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Antiarrhythmic drugs (AADs) are a group of pharmaceuticals used to treat or prevent heart rhythm disorders (cardiac arrhythmias) by altering the electrophysiological properties of the heart, typically through direct interaction with ion channels, receptors, or pumps/exchangers (Dan et al. 2018).
During a normal heartbeat, electrical impulses generated in the sinoatrial node conduct across the atria to the atrioventricular node. After a brief delay, the electrical impulse rapidly conducts along the His-Purkinje conduction system, resulting in synchronous activation of both ventricles that is necessary for optimal pump function of the heart. During cardiac arrhythmias, electrical impulse formation and/or conduction is disturbed, leading to excessively fast, slow, or irregular electrical activity of one or more parts of the heart. Although cardiac arrhythmias can be completely asymptomatic, they often lead...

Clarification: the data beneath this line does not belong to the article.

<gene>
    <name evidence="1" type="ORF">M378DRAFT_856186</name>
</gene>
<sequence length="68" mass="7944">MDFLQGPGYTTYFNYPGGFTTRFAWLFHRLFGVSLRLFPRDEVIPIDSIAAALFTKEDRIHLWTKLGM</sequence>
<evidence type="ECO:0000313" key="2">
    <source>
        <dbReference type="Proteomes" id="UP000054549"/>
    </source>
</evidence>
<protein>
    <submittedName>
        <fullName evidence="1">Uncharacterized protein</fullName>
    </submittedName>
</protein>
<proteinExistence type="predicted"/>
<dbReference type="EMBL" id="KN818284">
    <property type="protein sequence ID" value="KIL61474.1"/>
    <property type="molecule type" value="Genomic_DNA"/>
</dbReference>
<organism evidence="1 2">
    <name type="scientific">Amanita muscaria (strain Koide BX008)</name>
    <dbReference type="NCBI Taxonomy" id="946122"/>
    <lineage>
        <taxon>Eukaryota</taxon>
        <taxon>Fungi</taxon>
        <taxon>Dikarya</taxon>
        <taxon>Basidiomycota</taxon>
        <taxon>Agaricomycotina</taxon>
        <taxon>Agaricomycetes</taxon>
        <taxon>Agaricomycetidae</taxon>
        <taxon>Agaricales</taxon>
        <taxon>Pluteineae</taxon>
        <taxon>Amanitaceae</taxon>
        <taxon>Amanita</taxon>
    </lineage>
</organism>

- Dan GA, Martinez-Rubio A, Agewall S, Boriani G, Borggrefe M, Gaita F, van Gelder I, Gorenek B, Kaski JC, Kjeldsen K, Lip GYH, Merkely B, Okumura K, Piccini JP, Potpara T, Poulsen BK, Saba M, Savelieva I, Tamargo JL, Wolpert C, Group ESCSD (2018) Antiarrhythmic drugs-clinical use and clinical decision making: a consensus document from the European Heart Rhythm Association (EHRA) and European Society of Cardiology (ESC) Working Group on Cardiovascular Pharmacology, endorsed by the Heart Rhythm Society (HRS), Asia-Pacific Heart Rhythm Society (APHRS) and International Society of Cardiovascular Pharmacotherapy (ISCP). Europace 20(5):731–732an. https://doi.org/10.1093/europace/eux373CrossRefPubMedGoogle Scholar